Peter Lodder was appointed as a Senior Circuit Judge in January 2015. As the Recorder of Richmond Upon Thames he is Resident Judge at Kingston Crown Court. He was called to the Bar in 1981 and became a Queen's Counsel (took silk) in 2001. He was appointed as an Assistant Recorder in 1997 and as a Recorder in 2000. He was Chair of the Criminal Bar Association in 2008/9 and Chairman of the Bar Council in 2011.

“I applied for this job because I believed that it would be interesting, what I did not realise was just how much I would enjoy it. A Judge at any level performs an important civic function. As a Senior Circuit Judge and Resident at a busy court centre the greater range and the variety of my responsibilities adds substantial satisfaction to the judicial experience.

“I was fortunate to have a fascinating career at the Bar, and after 14 years in silk including holding senior elected positions, I relished the challenge of a new career. This post provided the perfect opportunity. The balance of the workload in the criminal courts has changed significantly over my practising lifetime. Many cases once heard exclusively by High Court Judges are now heard by approved Circuit Judges. I try a wide range of allegations including murder and terrorism. This makes for a stimulating working environment.

“An extra dimension to my role is to lead a key organization within the criminal justice system. Constantly I am impressed by the commitment of my fellow Judges and our court staff to get the job done well and properly. Their approach makes my job so much easier. Nevertheless there are challenges, not least sustaining the volume of cases against a background of diminishing resources. To maintain and develop good practice, I liaise closely with the various interest groups whose work is so important to the smooth running of the building. Also we reach out to the local community, go to local schools and colleges, and encourage visits to the court.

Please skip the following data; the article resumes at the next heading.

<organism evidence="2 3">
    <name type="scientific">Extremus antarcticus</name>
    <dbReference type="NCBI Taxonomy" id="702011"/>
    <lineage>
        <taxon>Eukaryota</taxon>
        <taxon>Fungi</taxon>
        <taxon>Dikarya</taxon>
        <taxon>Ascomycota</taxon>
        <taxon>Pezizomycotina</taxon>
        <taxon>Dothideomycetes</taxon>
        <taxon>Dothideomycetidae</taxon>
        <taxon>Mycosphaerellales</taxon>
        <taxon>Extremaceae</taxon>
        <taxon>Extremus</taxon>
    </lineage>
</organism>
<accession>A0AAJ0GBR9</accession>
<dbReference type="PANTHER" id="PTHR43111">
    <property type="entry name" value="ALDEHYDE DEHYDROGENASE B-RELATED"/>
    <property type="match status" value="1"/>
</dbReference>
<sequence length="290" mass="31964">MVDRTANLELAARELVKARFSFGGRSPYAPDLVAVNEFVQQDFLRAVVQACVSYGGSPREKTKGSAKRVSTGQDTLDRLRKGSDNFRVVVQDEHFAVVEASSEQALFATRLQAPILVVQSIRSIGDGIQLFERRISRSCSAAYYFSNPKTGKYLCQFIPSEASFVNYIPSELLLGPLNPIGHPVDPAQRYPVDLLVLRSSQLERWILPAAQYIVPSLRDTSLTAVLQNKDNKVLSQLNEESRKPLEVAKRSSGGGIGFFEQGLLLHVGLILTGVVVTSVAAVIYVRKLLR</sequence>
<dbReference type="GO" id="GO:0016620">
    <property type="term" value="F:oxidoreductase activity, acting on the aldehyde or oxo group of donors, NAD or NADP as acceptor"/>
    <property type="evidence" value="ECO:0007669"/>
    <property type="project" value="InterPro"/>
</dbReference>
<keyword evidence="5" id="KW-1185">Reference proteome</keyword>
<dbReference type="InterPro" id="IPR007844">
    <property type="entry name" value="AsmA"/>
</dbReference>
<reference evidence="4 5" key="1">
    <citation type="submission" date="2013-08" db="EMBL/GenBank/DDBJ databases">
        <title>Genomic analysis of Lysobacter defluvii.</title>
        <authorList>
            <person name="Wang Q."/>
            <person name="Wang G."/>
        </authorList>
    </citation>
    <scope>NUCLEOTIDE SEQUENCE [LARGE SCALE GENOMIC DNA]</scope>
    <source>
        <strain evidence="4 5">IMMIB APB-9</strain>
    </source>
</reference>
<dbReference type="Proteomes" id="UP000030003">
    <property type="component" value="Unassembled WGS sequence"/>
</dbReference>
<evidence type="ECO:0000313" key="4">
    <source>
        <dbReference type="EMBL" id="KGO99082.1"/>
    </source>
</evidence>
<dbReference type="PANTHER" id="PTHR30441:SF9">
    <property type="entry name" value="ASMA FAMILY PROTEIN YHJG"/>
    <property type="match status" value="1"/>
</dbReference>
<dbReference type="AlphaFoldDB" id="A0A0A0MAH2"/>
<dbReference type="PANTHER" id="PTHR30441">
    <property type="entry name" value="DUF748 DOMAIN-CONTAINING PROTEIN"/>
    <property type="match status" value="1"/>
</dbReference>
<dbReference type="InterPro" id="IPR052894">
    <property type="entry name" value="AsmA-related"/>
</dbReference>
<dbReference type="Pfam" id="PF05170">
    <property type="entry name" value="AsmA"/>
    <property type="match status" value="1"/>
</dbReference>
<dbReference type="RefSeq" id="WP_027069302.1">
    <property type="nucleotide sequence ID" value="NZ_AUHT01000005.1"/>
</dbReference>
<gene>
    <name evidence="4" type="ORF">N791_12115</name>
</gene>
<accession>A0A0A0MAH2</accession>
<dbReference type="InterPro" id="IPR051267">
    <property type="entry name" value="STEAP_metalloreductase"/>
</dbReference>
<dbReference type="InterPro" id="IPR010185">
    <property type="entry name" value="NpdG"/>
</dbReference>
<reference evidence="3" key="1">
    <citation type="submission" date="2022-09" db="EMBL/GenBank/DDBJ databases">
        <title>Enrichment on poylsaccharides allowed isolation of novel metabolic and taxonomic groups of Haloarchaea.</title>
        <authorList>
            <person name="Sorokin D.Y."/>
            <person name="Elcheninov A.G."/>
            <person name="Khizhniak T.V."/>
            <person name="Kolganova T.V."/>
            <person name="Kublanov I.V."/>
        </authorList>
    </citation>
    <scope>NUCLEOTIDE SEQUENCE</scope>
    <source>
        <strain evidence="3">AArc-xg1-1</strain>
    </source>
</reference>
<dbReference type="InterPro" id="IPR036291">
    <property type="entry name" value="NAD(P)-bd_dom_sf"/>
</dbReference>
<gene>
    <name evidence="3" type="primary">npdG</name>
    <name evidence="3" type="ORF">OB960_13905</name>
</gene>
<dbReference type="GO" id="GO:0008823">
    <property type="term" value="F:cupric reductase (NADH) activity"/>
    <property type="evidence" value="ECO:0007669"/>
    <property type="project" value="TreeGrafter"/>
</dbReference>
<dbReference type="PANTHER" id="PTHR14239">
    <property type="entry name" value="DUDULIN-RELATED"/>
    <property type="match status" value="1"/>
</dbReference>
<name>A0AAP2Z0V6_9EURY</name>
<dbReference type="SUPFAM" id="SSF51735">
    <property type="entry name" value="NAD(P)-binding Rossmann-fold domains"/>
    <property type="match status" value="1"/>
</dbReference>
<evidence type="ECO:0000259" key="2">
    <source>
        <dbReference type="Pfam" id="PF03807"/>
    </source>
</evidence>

“Over the past decade the Judicial diversity at Kingston has improved, but there is considerable room for improvement. I regard this as a very important issue; we welcome anyone who may be interested to see what it is like to sit as a Recorder.

“I found the JAC process a bit disconcerting. Applicants are expected to be very open, even immodest, about their experience. Training at the Bar promotes self-effacement and a professional reluctance to discuss the detail of cases in public. This is an evidence-based process, so applicants must think carefully about their responses. And think carefully about referees. Do not simply choose someone who is well regarded: it is the quality of the reference not the quality of the referee that counts. Make sure that your referees understand what the panel is looking for.

“The application may seem a daunting prospect, but rest assured once you succeed you will find life on the bench interesting and rewarding!”